Discussion in 'Aviation Passenger Security in the USA' started by Mike, Aug 26, 2011.
It's your question. You tell me.
The answer is probably "SSI".
In any case, the pizza box and gas pump ads should be pretty indicative of the type of new employee that the TSA thinks is equivalent to their current employees - or they've simply scraped through the bottom of the barrel and have begun to dig in search of new lows that TSA employees can aspire to.
You're making yourself look even more foolish.
I, for one, don't put lawyers up on a pedestal & worship them. They're human and just as smart or stupid as the rest of us. I've tangled with several of them over the years and told a couple of them where to get off. Two people close to me in my younger years (one coworker, one foster sister) are both judges in the Pacific Northwest. If I'd wanted to be an attorney, it would have been easy; I chose not to. At one point I did undertake some graduate work in constitutional law.
Shortly after trying to shake us down for funds for his client (who had altered a document & then refused to give us a copy), one of those attorneys that I told where to get off was arrested, indicted for making movies of underage boys, convicted, jailed, disbarred. His client was a law student at the time she altered the document and is now an attorney practicing in the state of Minnesota. It must be a good honest job. He's now selling real estate. Lucky for us he got his RE license before they started requiring background checks or he might have ended up as one of the gropers-on-call at MSP.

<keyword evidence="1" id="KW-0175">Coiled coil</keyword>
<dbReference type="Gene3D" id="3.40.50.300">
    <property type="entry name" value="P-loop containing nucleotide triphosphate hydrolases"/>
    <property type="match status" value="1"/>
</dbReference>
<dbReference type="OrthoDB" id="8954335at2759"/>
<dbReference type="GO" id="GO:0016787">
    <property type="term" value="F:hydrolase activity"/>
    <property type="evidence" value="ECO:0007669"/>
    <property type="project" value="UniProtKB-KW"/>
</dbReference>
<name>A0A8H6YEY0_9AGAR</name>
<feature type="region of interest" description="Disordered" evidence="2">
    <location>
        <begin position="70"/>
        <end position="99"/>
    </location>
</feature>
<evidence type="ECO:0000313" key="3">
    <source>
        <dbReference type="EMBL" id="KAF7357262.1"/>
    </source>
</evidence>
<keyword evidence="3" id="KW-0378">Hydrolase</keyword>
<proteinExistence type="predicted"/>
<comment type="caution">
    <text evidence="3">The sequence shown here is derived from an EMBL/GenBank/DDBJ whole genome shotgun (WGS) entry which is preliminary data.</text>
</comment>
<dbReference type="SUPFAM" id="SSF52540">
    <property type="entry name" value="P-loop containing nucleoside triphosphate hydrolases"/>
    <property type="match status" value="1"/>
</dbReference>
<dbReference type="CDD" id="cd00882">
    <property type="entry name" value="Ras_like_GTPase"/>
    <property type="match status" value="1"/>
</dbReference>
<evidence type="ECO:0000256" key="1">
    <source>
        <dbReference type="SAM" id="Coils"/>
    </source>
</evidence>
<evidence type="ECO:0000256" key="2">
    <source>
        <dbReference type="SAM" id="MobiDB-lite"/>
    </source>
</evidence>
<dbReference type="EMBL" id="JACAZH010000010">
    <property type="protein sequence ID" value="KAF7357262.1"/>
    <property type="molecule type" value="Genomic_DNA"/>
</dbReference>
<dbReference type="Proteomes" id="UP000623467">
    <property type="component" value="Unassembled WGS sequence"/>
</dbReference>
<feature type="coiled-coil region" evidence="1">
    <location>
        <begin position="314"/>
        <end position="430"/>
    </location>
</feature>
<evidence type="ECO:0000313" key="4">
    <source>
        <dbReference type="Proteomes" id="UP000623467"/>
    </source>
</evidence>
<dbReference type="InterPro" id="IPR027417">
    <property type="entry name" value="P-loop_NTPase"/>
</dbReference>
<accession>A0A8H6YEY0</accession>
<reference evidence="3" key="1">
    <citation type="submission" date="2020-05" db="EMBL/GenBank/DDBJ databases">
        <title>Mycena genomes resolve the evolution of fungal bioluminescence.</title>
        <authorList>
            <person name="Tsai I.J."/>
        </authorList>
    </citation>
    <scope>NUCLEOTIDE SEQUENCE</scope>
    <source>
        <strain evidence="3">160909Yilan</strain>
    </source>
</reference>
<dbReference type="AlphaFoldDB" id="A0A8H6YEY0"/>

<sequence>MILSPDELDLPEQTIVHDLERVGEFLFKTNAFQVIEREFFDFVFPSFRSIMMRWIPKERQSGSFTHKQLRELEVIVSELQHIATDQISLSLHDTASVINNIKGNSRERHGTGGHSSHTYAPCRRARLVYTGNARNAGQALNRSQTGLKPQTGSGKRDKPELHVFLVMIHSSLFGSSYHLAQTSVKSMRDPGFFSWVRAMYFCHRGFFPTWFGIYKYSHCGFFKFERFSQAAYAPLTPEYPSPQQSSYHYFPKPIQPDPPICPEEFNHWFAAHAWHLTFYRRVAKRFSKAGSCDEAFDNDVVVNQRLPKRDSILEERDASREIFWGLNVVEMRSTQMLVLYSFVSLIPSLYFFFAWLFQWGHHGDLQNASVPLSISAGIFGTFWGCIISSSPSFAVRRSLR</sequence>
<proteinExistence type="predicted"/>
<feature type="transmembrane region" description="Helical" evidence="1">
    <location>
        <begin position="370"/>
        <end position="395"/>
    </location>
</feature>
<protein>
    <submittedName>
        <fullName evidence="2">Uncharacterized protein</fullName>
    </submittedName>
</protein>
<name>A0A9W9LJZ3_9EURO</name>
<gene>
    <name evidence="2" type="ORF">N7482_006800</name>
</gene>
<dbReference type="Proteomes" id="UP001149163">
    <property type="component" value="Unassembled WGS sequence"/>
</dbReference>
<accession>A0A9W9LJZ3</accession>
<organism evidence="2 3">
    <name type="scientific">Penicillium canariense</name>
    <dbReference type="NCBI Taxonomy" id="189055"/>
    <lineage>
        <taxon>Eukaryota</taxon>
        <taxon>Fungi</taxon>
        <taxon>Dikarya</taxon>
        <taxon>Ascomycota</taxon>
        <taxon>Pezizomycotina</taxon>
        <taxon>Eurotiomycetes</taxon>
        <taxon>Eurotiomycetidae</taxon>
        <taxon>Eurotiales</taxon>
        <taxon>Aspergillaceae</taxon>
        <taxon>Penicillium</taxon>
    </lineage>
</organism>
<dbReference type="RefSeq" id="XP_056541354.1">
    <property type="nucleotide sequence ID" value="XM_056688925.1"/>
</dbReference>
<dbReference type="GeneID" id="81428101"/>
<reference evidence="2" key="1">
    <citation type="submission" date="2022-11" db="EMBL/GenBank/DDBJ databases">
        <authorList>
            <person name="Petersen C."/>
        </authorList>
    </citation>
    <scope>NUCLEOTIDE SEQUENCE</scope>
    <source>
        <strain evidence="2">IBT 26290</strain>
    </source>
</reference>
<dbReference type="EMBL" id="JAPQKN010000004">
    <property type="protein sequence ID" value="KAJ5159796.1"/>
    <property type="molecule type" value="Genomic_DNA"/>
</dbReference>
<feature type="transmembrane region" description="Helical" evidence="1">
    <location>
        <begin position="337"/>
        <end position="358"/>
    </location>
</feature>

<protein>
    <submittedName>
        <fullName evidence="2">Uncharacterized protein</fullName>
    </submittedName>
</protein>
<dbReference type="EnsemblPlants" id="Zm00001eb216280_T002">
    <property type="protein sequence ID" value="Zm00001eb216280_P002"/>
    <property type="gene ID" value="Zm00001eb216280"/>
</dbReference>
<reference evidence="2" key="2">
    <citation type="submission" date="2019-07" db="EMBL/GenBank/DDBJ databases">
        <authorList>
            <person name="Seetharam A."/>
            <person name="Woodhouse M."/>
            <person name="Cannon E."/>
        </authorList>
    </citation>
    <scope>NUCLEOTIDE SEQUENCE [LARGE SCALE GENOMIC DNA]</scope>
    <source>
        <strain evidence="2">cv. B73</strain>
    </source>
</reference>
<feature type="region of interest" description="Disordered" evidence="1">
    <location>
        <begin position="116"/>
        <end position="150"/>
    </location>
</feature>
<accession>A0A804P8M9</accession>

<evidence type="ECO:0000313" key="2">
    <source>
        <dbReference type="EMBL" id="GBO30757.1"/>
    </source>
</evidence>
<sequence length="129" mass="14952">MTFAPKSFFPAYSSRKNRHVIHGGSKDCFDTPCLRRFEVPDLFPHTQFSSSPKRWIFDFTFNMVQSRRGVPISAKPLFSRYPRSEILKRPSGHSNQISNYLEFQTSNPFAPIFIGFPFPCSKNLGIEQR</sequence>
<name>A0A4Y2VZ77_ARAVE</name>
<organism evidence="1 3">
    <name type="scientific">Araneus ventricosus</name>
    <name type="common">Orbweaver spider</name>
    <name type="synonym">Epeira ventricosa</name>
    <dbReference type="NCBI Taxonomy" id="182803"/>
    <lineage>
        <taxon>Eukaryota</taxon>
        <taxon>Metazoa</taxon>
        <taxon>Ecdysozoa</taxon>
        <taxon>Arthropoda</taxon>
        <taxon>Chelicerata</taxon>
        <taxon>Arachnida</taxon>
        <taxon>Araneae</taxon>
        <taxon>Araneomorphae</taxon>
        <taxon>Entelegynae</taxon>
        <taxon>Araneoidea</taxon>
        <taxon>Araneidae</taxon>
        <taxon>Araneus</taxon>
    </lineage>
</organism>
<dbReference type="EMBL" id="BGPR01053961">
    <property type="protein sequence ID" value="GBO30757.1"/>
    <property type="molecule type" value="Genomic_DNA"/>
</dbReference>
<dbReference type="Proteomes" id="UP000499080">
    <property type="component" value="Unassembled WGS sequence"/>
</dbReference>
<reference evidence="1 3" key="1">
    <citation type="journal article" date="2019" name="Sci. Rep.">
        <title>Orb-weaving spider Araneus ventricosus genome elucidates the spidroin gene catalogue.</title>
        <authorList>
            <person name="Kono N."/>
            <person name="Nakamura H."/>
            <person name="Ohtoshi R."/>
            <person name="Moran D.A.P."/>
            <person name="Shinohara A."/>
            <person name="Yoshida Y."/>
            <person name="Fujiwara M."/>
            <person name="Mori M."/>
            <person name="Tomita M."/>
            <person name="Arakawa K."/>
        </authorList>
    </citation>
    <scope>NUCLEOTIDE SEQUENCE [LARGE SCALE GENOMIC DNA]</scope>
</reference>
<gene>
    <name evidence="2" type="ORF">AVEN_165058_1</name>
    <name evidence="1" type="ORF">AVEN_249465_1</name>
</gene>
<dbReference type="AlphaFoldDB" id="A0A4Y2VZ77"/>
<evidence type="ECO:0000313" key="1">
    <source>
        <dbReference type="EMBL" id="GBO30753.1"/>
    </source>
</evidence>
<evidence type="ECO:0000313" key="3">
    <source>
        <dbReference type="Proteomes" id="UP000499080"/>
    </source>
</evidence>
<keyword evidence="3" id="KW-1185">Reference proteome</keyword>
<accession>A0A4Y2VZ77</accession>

On another occasion ~20 years ago I went head-to-head (only took one phone call after getting some ducks lined up ) to the legal counsel for the National Association of Realtors on an anti-trust issue. You wouldn't believe how quickly the calls went down to the local level to back off & let us know our advertising was legal. The following year NAR's "articles of interpretation" were changed to reflect our point of view.
When someone tries to support something with "so & so's a lawyer, I tend to take that with a grain of salt.
You want to believe that pizza ads are the primary source for recruitment and claim that I look foolish?
Whatever spins your propeller.....
It matters little to me that Pistole is a lawyer, so was Lenin.
Good for you.
For those who claim that Mr. Pistole is conspiring to violate the Constitution, please explain how he passed the BAR exam.
Put up or shut up.
Not too complicated.
Prove that Mr. Pistole gets up every morning to find ways to circumvent the Constitution through TSA policy or that he is patterning his life after Lenin.
Nah. The TSA would never hire such a person to be a groper-on-call.
They'd make him a BDO.
If you believe that passing the Bar exam indicates that someone isn't planning on breaking the law, please explain the case of Frank William Abagnale, Jr.
(It's even on-topic for flight "security.")
C'mon, admit it, your little rhetorical argument is beginning to collapse under its own weight. You're grasping at straws by using a well-known con man to illustrate your example. Can't believe I'm going to post this, but I sure miss PTravel at times like this.
You're the one using the criteria of "passing the Bar exam" as an indicator of character. Looks to me like it's your rhetoric that has no foundation.
Of course I do expect you to simply ignore that, or just come up with further non sequiturs.
Maybe he is. Maybe he isn't. I don't know. Only he can know for certain, and I'm sure he wakes up every morning convinced of his conviction that what he is doing is the right thing. He appears to be on a path to righteousness, and zealotry never has a good outcome. Never.
The fact that he is an attorney is actually instrumental to this discussion. I've actually already answered your question in another thread here.
I highly seriously doubt that Pistole has malicious intent at the heart of his shredding of the Constitution, and frankly I find that fact to make the situation even more dangerous. He's a righteous man, a "good guy", on a mission.